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  WINDY CITY TIMES

GUEST COLUMN LGBTQ and long-term care: What you need to know
by Jacqueline Boyd
2015-11-04

This article shared 4568 times since Wed Nov 4, 2015
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November is National Long-Term Care Month, and for LGBTQ individuals it's a perfect opportunity to begin planning for the future.

Many people fear the challenges presented by advancing age, and others question where to begin. Managing medical care and costs, understanding advanced directives, researching providers and long term care facilities can be overwhelming. The need for long-term care affects everyone, and a proactive approach will preserve assets, offer peace of mind, and ensure individual wishes are respected throughout life.

Long-term care refers to a set of services and supports put in place when a person becomes chronically dependent on others for personal care assistance. At that point, hands-on care may be required for one or each of these areas: bathing, toileting, dressing, eating, walking or standing.

Long-term care planning should include housing, caregiving and health services, consideration for associated financial burdens, insurance options and advanced directives. Engaging an active support team is crucial. Chosen or biological family, spouses, partners, and friends may be willing to step in and help with service coordination or caregiving.

For people who have helped an aging person, the value of pre-planning may be obvious. Witnessing firsthand the stress and anxiety that arises from making decisions under pressure is often a motivator for securing long-term care early. Waiting until health declines drastically is too late to make an informed choice. Finding trusted resources, visiting facilities & agencies, coordinating medical care, and connecting with loved ones may be infinitely more difficult from a hospital bed or rehabilitation facility.

For LGBTQ individuals, the basic question of where to live, or what doctor to see raises many concerns. Traditional settings may not be welcoming to LGBTQ individuals, couples, and support members. Medical providers and long-term care facilities often don't require diversity or LGBTQ competency training for employees, and rates of discrimination are extremely high among LGBTQ seniors in healthcare settings.

A 2011 report from National Senior Citizens Law Center found that only 22 percent of LGBTQ seniors living in long-term care facilities felt they could safely be out of the closet. The prospect of re-entering the closet for personal safety is an unwelcome one that too many LGBTQ individuals have to consider when they start thinking about long-term care support. Fortunately, with forethought and planning, the outcome can be brighter.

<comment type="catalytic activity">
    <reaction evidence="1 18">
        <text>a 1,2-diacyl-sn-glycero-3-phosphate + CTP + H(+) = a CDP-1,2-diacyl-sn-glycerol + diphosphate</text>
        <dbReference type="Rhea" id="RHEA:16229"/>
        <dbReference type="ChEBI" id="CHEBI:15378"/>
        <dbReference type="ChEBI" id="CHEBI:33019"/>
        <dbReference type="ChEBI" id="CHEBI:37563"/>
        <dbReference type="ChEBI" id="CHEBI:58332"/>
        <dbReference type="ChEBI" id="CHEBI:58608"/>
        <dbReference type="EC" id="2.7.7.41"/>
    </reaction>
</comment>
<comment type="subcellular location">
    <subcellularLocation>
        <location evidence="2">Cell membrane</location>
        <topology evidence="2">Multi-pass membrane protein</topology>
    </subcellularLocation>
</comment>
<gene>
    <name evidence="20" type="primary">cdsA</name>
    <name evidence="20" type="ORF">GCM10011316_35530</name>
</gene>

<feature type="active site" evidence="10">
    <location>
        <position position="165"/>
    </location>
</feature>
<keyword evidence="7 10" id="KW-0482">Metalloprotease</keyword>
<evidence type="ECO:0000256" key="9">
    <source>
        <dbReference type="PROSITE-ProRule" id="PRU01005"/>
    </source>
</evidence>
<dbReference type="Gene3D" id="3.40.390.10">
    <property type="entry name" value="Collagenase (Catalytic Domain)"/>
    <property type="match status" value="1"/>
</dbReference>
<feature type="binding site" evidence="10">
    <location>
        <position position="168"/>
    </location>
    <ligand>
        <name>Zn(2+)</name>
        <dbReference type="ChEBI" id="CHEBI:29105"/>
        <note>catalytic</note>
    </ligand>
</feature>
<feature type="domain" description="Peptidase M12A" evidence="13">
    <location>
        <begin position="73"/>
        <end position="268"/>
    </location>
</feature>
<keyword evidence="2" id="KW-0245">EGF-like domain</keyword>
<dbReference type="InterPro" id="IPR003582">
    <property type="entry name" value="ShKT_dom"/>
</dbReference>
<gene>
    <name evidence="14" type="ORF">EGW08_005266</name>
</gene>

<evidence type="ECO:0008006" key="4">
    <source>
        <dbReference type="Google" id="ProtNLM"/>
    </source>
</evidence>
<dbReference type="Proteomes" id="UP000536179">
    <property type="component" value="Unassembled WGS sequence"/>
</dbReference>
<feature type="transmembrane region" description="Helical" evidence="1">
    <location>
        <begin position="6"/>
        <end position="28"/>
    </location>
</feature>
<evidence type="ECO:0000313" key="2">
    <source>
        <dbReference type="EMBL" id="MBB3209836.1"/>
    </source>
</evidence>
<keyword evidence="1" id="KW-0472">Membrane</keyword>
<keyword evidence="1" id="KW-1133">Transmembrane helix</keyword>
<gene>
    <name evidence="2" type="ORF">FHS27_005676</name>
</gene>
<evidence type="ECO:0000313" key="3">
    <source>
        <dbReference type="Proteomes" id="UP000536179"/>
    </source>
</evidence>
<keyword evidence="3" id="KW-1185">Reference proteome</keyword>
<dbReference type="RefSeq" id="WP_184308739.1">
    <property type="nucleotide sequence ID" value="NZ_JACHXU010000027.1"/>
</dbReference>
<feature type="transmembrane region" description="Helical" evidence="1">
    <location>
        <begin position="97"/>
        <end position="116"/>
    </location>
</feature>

During November, we'll be taking an in-depth look at how LGBTQ people can effectively plan for the future by considering these primary areas:

—Housing

—Health Services, Caregivers and Support Team

—Costs of Care & Advanced Directives

The senior population is expanding, with current estimates stating that by the year 2050 the worldwide number of people 65 years and older will triple.

LGBTQ-identified senior populations are expected to grow in the coming years, and many communities are establishing their own resources. Here in Chicago, Howard Brown Health Center and the Center on Halsted have long provided a range of services and referrals for the LGBTQ community. In addition to groups and on-site services, Center on Halsted has a Friendly Visitor program to help combat the isolation and loneliness many LGBTQ seniors experience by connecting interested volunteers with seniors in the community.

Another tool developed by Howard Brown and Center on Halsted is a "Senior Long-Term Care & Supported Living Guide," available online as a starting place for finding care environments supportive of LGBTQ people. ( www.centeronhalsted.org/Senior-Housing-Guide.pdf ).

The Internet provides a wealth of information about long-term care. For trans and gender non-conforming people of every age, the need is even more urgent, which has led to many web based initiatives for care, in addition to institutional research and advocacy groups.

SAGE ( nationwide Services & Advocacy for Gay, Lesbian, Bisexual and Transgender Elders ) houses numerous resources for LGBTQ identified seniors http://www.sageusa.org/.

The Chicagoland LGBTQ Services Directory ( chicagolgbtservices.org/ ) and RAD Remedy ( radremedy.org/ ) collect provider resources for the LGBTQ community as a whole and for trans, queer and gender non-conforming people respectively.

As with any major life decisions, a long-term care plan is more likely to succeed with clearly defined goals, extensive research and advanced planning. A successful plan begins early, age 40-70, and takes into account the factors discussed above.

Consulting with an elder-care manager, elder-care attorney,or social worker can help immensely when beginning a long-term care plan.

Stay tuned throughout November to learn more!

Jacqueline Boyd is the founder of The Care Plan, a care-management and mapping company catering to the health and aging needs of Chicago's LGBTQ communities. Visit The-care-plan.com or call 630-479-0083.


This article shared 4568 times since Wed Nov 4, 2015
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